This just in and sparking serious conversations on listservs and blogs galore – the Rabbinic Council of America, after their 51st annual conference, issued a press release on the status of women in Orthodox Jewish life:
1) The flowering of Torah study and teaching by God-fearing Orthodox women in recent decades stands as a significant achievement. The Rabbinical Council of America is gratified that our chaverim [members] have played a prominent role in facilitating these accomplishments.2) We members of the Rabbinical Council of America see as our sacred and joyful duty the practice and transmission of Judaism in all of its extraordinary, multifaceted depth and richness – halakhah[Jewish law], hashkafah[Jewish thought], tradition and historical memory.
3) In light of the opportunity created by advanced women’s learning, the Rabbinical Council of America encourages a diversity of halakhically and communally appropriate professional opportunities for learned, committed women, in the service of our collective mission to preserve and transmit our heritage. Due to our aforesaid commitment to sacred continuity, however, we cannot accept either the ordination of women or the recognition of women as members of the Orthodox rabbinate, regardless of the title.
4) Young Orthodox women are now being reared, educated, and inspired by mothers, teachers and mentors who are themselves beneficiaries of advanced women’s Torah education. As members of the new generation rise to positions of influence and stature, we pray that they will contribute to an ever-broadening and ever-deepening wellspring of talmud Torah, yir’at Shamayim[fear of Heaven], and dikduk be-mitzvot[scrupulous observance of commandments].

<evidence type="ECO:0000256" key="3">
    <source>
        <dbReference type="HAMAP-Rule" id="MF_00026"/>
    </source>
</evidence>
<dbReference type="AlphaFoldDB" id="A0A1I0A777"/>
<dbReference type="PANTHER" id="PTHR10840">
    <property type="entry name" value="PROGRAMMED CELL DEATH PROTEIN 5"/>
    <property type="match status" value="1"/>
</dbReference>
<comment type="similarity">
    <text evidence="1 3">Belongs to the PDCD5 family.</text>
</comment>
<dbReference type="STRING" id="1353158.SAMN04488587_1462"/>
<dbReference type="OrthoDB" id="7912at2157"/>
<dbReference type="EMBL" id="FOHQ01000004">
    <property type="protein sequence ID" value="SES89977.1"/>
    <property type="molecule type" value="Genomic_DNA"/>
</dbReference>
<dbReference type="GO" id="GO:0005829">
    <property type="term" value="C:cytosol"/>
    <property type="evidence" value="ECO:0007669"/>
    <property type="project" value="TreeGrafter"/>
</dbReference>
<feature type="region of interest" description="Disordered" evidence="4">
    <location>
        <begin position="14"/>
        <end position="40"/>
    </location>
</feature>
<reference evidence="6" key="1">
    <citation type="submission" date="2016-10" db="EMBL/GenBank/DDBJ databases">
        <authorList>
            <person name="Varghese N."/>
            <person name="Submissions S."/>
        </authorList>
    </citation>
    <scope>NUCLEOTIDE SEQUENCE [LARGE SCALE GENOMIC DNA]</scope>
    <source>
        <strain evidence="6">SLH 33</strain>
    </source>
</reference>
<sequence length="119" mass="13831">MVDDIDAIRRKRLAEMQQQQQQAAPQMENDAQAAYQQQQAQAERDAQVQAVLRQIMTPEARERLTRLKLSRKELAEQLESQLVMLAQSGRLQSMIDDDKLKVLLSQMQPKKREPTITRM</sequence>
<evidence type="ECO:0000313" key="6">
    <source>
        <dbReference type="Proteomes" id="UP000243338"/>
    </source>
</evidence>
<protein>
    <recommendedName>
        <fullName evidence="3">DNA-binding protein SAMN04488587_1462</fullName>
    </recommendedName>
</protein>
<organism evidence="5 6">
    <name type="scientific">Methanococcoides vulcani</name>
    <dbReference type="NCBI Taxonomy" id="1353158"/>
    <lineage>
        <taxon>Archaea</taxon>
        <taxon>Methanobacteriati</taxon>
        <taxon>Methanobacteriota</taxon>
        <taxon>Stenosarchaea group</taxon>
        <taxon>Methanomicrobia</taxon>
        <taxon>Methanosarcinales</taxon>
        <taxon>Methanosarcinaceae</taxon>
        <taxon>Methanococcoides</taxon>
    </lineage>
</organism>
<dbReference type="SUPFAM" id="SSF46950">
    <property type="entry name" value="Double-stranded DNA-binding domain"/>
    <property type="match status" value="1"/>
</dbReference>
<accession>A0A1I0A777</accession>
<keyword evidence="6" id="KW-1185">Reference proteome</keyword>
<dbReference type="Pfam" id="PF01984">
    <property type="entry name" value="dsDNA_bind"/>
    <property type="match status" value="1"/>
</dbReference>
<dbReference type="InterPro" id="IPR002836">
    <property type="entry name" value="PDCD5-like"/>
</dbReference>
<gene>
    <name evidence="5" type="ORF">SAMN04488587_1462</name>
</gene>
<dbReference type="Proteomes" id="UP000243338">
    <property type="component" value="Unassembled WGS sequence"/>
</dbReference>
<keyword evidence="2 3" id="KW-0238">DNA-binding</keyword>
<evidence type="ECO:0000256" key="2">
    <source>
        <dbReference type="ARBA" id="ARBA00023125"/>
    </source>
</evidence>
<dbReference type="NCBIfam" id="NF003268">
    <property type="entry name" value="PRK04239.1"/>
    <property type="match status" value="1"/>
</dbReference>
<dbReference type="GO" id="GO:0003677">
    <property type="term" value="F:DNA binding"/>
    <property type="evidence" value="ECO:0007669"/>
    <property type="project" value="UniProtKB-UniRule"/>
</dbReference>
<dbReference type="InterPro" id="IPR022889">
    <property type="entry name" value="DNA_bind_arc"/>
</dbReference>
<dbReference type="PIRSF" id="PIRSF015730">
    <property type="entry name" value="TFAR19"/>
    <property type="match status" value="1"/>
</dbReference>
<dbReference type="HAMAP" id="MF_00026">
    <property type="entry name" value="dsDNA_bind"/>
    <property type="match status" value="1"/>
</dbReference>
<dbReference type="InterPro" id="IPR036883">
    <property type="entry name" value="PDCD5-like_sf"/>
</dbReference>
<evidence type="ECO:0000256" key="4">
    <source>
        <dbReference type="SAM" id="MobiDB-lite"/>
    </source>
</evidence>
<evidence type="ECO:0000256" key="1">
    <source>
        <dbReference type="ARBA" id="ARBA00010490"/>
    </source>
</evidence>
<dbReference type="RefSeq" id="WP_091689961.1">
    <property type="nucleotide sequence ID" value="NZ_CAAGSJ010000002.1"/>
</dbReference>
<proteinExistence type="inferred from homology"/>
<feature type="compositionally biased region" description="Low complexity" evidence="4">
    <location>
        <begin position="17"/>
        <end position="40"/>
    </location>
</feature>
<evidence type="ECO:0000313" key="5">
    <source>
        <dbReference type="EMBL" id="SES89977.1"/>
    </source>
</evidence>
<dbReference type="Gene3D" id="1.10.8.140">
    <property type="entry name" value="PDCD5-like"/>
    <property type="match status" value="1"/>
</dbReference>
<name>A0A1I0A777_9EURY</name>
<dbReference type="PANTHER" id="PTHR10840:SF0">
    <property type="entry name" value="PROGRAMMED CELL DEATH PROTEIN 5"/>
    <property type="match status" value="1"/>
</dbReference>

I’m a little confused. How does the Rabbinical Council of America transmit Judaism “in all its depth” when they do not transmit the title of rabbi or the training that creates the process of becoming one to women? When the future of Judaism depends on more members of the community actively practicing Judaism, it would make sense to make it accessible everyone who wants to learn. If women are already receiving “advanced women’s Torah education” (question: how is this different from advanced men’s Torah education?), what should stop them from becoming rabbis? Furthermore, how can they contribute to this “ever-broadening” and “ever-deepening” well of Judaism if they are not given the training, title, or pulpit to do so?
Bottom line: this portion of the press release seems extremely unproductive. Nothing new is being said in terms of women in Orthodoxy. As the discrimination continues so does the inaction to end it. Yes, there are halakhic reasons, but as for those, I ask: Who created halakha? Male rabbis. Would halakha be different had women participated in its binding structure? Absolutely. Were they able to? No. That is why I am writing this post. It’s time to include women in positions of leadership across the denominations so that – one day – Judaism becomes inclusive and empowering to all who desire the power rather than exclusive and male-centric.